Telling girls the truth about domestic violence

Constantly, I am dismayed by the reporting style used in national and local media when women lose their lives as a result of domestic violence.

Reporters cannot escape the temptation to describe these deaths as domestic ‘incidents’. Most avoid use of the word ‘murder’.  Unpalatable though it is that some men are capable of killing their partners and ex partners, it is murder, and needs to be identified as such. The reporting often chooses to focus on the manner in which a woman was killed, and the author always seeks to find a so called ‘explanation’ why the man ‘lost control’. They always miss the point that this is always about exerting control, and is often premeditated, and is not about loss of control. Wherever possible we hear the woman was ‘planning to leave’ as if this condones or explains retaliation as vicious as the taking of her life. The woman’s behaviour and conduct is put under the spotlight, examined and judged.

What the reports never tell the reader is that two women every week are killed by their partner or ex-partner. The dots are not joined up. They never include the free phone helplines for Refuge of Women’s Aid. The incident is not put in any context to empower women in similar situations to identify the abuse they are living with or seeking to escape from. The journalists generally miss the chance to describe the bigger picture, where teenagers and older women alike experience physical and psychological abuse. In fact the majority of the articles never use the word ‘domestic violence’. They do not seek to investigate whether this was the final tragic act of a pattern of abuse.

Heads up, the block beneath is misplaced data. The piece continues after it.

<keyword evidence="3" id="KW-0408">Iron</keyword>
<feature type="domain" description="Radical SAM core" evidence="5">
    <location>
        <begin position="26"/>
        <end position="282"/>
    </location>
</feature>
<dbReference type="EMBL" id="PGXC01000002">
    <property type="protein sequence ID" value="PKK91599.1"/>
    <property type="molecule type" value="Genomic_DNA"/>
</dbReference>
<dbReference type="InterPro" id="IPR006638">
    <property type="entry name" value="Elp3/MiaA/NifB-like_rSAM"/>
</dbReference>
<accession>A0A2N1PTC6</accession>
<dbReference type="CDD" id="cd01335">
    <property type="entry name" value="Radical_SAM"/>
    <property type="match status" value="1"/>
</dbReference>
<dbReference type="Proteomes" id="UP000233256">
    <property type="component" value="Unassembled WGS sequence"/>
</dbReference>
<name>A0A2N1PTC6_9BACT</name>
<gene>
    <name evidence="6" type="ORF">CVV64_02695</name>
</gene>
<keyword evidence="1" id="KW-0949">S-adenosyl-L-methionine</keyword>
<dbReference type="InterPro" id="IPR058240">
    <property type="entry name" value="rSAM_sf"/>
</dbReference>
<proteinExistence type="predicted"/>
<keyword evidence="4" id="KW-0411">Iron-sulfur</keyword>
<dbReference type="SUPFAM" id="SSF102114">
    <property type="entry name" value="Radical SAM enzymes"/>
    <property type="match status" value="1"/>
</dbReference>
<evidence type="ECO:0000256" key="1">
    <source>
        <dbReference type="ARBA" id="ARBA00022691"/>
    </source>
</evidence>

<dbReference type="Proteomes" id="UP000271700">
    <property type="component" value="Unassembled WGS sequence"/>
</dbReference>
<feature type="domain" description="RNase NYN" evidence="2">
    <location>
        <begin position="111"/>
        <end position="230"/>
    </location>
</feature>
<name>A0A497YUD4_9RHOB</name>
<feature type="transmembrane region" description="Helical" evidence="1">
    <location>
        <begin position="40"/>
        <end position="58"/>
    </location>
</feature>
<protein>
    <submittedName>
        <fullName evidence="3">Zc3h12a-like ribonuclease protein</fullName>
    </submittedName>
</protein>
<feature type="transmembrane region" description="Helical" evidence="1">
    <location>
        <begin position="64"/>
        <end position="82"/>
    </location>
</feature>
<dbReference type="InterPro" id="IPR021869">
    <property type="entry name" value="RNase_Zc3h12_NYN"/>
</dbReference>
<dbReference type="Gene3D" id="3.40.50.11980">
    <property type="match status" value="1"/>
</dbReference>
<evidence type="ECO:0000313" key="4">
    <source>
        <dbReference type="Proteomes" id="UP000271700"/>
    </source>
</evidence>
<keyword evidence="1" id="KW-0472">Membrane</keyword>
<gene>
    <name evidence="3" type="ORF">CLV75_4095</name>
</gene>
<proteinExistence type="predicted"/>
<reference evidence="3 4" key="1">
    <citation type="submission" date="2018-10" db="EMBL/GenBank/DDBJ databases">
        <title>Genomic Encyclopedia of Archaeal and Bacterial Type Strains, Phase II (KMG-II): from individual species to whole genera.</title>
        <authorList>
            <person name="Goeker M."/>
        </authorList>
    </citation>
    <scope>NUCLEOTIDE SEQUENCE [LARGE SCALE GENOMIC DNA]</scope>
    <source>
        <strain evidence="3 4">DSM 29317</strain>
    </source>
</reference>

People always ask why women stay. They never ask why men don’t stop. Not enough women hear that patterns of violence often start when women are pregnant. Not enough women are taught that the pattern can escalate, that attempting to leave or end the violent relationship is the most dangerous (and potentially life threatening) point. Project workers know that telling women these facts can keep them safer. All young women in every secondary school need to know this.

This week, on Woman’s Hour, one older woman movingly described living with a violent and controlling partner for 37 years. She explained why she believed it was more important to maintain a ‘home’ for her daughter to return to than to leave to secure her own safety. Her own mother told her to be patient. I hope we can teach the next generation of young women not to be patient. I hope we can empower them not to tolerate abuse, not to ignore controlling behaviour or blame themselves, and how to seek help. I hope we can protect the specialist services that save womens’ lives.

Already this year, one woman has been killed. Susan McGoldrick, a mother, a sister, a daughter. We all have to do more to change the attitudes which lead to domestic violence.

Rdm 11, GEA member


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